WASHINGTON — A small molecule helps block the deadliest part of the toxin produced by anthrax, somewhat increasing the survival of infected mice, researchers report.
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Inhaled anthrax can be deadly, and scientists have worked to develop treatments since five people died and several others were sickened in the 2001 anthrax-by-mail attacks.
A research team led by Martino Forino of the Burnham Institute in La Jolla, Calif., developed a small synthetic molecule that inhibits the activity of the portion of the anthrax toxin known as lethal factor.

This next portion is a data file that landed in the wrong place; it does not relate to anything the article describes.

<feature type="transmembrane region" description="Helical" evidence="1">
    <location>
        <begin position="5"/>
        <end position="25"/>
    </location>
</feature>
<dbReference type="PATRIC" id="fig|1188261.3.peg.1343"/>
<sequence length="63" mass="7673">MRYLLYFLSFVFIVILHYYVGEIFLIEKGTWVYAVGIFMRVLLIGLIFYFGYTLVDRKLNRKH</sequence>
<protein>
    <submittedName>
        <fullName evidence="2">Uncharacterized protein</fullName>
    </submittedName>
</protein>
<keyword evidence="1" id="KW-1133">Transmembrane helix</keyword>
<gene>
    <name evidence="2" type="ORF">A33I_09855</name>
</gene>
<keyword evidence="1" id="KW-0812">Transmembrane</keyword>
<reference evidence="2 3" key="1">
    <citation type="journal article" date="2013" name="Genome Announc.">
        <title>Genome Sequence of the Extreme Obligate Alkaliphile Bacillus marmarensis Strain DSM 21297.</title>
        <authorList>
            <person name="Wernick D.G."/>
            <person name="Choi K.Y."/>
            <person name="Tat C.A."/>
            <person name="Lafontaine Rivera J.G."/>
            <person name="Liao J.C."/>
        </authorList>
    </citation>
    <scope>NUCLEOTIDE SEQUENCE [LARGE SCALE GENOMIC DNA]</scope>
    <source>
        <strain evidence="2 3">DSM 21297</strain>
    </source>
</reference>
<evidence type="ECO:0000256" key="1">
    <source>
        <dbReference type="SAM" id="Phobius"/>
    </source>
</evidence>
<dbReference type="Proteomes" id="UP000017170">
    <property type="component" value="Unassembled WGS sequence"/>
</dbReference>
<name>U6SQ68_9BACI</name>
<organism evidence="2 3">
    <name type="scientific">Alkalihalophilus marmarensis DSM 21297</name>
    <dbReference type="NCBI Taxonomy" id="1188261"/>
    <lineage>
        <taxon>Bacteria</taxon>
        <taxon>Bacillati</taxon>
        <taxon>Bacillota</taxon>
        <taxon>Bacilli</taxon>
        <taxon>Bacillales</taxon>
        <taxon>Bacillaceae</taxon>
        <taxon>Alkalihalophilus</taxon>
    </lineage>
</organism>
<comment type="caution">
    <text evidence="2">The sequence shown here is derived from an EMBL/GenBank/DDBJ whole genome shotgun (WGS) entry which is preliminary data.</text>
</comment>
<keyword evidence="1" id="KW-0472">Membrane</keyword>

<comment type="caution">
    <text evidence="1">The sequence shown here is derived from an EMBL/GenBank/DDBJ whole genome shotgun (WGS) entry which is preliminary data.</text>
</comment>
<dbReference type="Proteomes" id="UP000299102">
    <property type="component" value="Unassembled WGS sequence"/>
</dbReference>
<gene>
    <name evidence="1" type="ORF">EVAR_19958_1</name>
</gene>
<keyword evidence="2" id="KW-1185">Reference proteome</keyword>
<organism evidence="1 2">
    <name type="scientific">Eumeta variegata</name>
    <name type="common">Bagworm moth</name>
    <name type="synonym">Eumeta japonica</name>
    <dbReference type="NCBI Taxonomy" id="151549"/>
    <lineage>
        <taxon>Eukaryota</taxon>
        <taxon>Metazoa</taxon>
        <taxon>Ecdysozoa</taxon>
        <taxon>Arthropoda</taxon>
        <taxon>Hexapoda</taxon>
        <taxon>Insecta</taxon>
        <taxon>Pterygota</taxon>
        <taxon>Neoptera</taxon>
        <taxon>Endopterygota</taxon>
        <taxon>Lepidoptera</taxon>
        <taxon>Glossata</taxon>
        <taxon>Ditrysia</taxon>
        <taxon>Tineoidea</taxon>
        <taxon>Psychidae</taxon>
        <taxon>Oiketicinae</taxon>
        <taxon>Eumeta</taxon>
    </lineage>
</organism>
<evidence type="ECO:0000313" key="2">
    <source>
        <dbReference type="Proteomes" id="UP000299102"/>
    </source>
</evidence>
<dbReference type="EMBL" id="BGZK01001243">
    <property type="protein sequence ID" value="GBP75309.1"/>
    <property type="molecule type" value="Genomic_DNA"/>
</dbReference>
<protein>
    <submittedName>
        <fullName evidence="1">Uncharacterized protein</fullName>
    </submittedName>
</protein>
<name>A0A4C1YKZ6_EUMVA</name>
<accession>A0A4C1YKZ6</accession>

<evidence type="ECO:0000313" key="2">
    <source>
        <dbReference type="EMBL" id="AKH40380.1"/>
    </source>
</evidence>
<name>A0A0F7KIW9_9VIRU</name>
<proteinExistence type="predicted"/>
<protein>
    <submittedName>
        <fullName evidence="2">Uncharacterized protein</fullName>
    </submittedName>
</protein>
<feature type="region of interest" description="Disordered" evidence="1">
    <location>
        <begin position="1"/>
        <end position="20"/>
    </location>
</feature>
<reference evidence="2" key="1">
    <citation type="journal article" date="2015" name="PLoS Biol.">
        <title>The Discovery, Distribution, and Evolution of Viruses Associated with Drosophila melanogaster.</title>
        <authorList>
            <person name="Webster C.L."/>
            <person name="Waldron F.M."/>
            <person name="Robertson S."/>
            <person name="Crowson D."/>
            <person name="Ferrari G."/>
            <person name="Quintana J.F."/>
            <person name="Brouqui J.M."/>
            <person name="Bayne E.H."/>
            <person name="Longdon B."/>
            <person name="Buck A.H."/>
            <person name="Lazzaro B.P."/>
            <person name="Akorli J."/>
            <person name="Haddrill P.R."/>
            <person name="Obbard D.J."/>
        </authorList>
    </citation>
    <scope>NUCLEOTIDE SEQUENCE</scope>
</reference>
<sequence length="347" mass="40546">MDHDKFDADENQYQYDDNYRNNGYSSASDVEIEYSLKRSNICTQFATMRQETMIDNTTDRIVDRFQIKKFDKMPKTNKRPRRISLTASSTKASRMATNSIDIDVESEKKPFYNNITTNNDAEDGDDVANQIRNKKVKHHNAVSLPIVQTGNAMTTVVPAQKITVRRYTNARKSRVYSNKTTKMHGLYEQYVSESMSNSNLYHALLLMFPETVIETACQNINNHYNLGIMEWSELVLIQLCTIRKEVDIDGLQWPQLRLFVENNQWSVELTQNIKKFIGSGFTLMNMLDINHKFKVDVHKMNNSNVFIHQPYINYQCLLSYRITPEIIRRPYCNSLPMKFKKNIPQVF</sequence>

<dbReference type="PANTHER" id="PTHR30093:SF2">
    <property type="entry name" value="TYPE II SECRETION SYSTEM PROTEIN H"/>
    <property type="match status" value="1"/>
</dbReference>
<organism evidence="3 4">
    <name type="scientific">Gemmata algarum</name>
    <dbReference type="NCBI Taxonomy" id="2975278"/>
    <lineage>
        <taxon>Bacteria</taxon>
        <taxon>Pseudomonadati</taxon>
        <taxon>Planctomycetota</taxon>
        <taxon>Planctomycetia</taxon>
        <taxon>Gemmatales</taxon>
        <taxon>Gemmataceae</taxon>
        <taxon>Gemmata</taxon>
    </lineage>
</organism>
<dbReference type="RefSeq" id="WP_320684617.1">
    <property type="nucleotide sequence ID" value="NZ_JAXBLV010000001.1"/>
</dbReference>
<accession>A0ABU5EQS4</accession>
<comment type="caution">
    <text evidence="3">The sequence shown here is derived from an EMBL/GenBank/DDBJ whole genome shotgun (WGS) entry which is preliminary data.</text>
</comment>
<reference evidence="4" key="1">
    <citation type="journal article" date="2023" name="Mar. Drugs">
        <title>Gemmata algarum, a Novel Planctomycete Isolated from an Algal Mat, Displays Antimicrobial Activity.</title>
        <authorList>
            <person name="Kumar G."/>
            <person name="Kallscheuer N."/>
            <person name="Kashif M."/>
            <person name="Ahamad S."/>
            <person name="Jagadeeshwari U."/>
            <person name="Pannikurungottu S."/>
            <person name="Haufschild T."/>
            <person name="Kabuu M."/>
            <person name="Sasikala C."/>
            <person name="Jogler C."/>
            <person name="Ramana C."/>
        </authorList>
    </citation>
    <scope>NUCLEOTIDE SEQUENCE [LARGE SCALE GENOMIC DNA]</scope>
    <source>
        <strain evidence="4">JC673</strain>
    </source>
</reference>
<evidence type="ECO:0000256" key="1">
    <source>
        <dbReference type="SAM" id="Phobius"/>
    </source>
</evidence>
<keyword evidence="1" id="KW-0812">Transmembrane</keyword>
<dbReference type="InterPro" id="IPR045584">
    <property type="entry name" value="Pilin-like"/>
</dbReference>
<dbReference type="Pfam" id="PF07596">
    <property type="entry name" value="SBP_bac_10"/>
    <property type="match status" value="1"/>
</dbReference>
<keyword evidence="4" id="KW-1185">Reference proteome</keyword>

The product holds the promise of the potential development of a safe treatment for anthrax, the researchers report in Tuesday’s issue of Proceedings of the National Academy of Sciences.
To test their compound the researchers injected three groups of 10 mice with anthrax. After 24 hours one group was treated with the antibiotic ciprofloxacin and a second group was treated with the antibiotic plus their newly developed compound.
After four days all of the untreated mice had died. After 14 days, two of the mice treated with ciprofloxacin remained alive and four of the mice treated with ciprofloxacin and the new compound survived.
The research was funded by the National Institute of Allergy and Infectious Diseases.
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